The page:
1) Feeling sick is a complex combination of events that may arise from damaged peripheral tissues as well as from their modulation by psychosocial factors. Therefore, the clinician must consider a symptom not so much as a single and isolated entity, but rather within the psychological and social context of the patient. The mere assessment of peripheral tissue damage considers bottom-up processes only, without taking the top-down modulation into consideration. 2) Interoceptive sensibility is at the very heart of the process of feeling sick. Whereas usually internal organs are not perceived in...
1) Feeling sick is a complex combination of events that may arise from damaged peripheral tissues as well as from their modulation by psychosocial factors. Therefore, the clinician must consider a symptom not so much as a single and isolated entity, but rather within the psychological and social context of the patient. The mere assessment of peripheral tissue damage considers bottom-up processes only, without taking the top-down modulation into consideration. 2) Interoceptive sensibility is at the very heart of the process of feeling sick. Whereas usually internal organs are not perceived in normal conditions, they may get access to consciousness in particular circumstances. This is due to the activation of receptors that project to a variety of subcortical and cortical regions. For example, several areas of the cerebral cortex are activated by interoceptive stimuli arising from the gastrointestinal and cardiovascular systems. 3) The insular cortex and the anterior cingulate cortex are key regions in interoceptive processing and in awareness. A peculiar feature of these areas in hominoid primates is the presence of clusters of large spindle-shaped neurons among the pyramidal neurons in layer 5, the so-called von Economo neurons. There is a phylogenetic progression of the von Economo neurons. In fact, they are present in adult humans, but progressively decrease in children, gorillas, and chimpanzees, and are completely lacking in macaque monkeys. Some studies have related the insula to agnosognosia, that is, the lack of awareness about a functional impairment, such that agnosognosic patients do not recognize their own illness. 4) Different emotional states, such as anxiety and depression, or different cognitive tasks, like attention and distraction, may have profound effects on interoceptive awareness, such that perceptions can be reported in different ways from time to time, and interoceptive-evoked brain activity may vary in different circumstances. For example, activation within right insular and bilateral dorsal anterior cingulate gyrus during oesophageal stimulation is significantly greater with visual presentation of fearful than neutral faces. 5) Pain is a representative symptom and is better understood compared with other symptoms, like nausea and fatigue. Thus, its study helps us better understand bottom-up processes and top-down modulation. Pain is perceived differently in different individuals and in different circumstances, and these differences are attributable to both psychosocial and genetic factors. In order to understand the pain intensity of his patient, the clinician should assess not only the tissue damage, but also his psychological state. This may uncover possible emotion-induced amplification of pain. 6) The descending pain modulatory network is a complex series of cortical and subcortical regions which are interconnected by different neurochemical pathways, e.g. opioidergic, dopaminergic, serotoninergic. These neurotransmitters may inhibit and/or facilitate pain transmission. 7) Feeling sick does not necessarily mean physical suffering. For example, negative emotions, such as anxiety, may be induced by negative diagnoses of asymptomatic diseases or, otherwise, the subject may realize that the colour of his body is changing, as occurs in jaundice. Negative emotions are important in the process of feeling sick because they modulate the magnitude of a symptom, e.g. pain. 8) Negative emotions are processed in the limbic system and can be studied with both imaging techniques and intraoperative electrical stimulation. The latter is particularly interesting because it shows that the ongoing context is crucial in evoking emotional experiences. For example, the emotional responses in the ventral pole of the subthalamic nucleus can be better described as context-dependent rather that site-dependent. 9) The effect of anxiety on pain is one of the most studied. Anxiety-induced hyperalgesia is mediated, at least in part, by cholecystokinin (CCK). In fact, CCK antagonists can prevent it. In addition, expecting pain may induce both hyperalgesic and allodynic effects, and these are related to the enhancement of several subcortical and cortical areas. In the rostroventromedial medulla there are neurons that contain both CCK and opioid receptors and that might take part in the emotional modulation of pain. 10) Other negative emotions, such as anger and depression, impact on pain perception but the mechanisms are less understood compared with anxiety. The amplifying effect of depressive symptoms on pain is likely to be mediated by a functional deficit of the prefrontal cortex and the descending pain modulatory network. According to this perspective, negative emotions-induced hypo-responsivity of the prefrontal cortex might provide the basis for the aggravation of pain. 11) Overall, the process of feeling sick is an intricate combination of bottom-up and top-down events that eventually initiates the seeking behaviour aimed at suppressing both physical discomfort and negative emotions, as described in the next chapter.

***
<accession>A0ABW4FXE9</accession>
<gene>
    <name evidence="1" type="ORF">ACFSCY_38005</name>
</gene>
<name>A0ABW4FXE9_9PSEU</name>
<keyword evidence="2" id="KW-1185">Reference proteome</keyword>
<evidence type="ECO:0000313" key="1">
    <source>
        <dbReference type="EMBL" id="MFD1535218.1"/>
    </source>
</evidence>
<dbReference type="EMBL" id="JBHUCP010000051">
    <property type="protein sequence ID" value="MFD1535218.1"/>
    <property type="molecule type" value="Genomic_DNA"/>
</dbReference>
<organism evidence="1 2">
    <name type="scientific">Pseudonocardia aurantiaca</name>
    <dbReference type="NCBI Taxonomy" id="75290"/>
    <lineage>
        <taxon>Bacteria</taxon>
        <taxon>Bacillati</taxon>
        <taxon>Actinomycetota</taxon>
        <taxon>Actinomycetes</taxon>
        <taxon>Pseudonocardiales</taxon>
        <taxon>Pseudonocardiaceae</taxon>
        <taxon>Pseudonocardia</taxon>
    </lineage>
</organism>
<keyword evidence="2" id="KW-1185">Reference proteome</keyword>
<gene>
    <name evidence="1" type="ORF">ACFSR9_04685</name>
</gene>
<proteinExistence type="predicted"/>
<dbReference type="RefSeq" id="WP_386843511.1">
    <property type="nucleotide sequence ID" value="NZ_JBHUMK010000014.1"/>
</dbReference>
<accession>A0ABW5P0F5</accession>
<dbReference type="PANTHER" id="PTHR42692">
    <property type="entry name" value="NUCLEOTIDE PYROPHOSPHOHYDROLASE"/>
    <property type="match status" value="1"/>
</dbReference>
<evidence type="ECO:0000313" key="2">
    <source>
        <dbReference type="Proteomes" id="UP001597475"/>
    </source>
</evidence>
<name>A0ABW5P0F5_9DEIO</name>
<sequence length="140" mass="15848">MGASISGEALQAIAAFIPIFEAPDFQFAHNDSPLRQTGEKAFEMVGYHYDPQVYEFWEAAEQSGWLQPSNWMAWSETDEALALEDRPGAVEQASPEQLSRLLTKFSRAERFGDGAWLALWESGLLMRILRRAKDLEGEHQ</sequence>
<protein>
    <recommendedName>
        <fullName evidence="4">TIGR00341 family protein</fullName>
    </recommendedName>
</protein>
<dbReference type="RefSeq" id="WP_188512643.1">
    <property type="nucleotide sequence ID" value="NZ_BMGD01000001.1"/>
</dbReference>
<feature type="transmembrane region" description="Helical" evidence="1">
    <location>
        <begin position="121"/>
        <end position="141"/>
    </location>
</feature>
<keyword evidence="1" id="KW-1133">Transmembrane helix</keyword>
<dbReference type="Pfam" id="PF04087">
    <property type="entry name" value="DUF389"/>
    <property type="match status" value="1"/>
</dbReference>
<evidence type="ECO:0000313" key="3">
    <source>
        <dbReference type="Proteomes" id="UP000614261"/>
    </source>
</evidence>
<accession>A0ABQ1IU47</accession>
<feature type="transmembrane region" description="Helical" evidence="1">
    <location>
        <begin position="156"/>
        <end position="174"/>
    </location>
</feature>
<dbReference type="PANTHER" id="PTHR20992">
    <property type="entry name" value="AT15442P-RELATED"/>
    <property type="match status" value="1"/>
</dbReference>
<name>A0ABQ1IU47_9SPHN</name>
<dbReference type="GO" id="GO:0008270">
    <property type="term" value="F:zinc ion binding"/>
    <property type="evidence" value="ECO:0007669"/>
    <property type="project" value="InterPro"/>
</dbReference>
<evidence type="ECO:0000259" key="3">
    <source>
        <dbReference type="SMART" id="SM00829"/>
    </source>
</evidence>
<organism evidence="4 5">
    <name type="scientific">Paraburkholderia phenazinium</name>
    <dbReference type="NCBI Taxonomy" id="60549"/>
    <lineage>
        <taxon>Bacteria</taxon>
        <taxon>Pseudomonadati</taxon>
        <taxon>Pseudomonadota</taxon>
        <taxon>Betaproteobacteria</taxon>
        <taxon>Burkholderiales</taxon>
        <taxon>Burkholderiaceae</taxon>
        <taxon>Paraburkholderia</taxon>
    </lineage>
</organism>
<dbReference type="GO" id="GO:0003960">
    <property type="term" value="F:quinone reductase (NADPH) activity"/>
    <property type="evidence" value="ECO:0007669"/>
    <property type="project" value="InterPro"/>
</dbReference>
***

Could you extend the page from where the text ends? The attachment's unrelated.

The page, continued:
Chapter. 19318 words. Illustrated.
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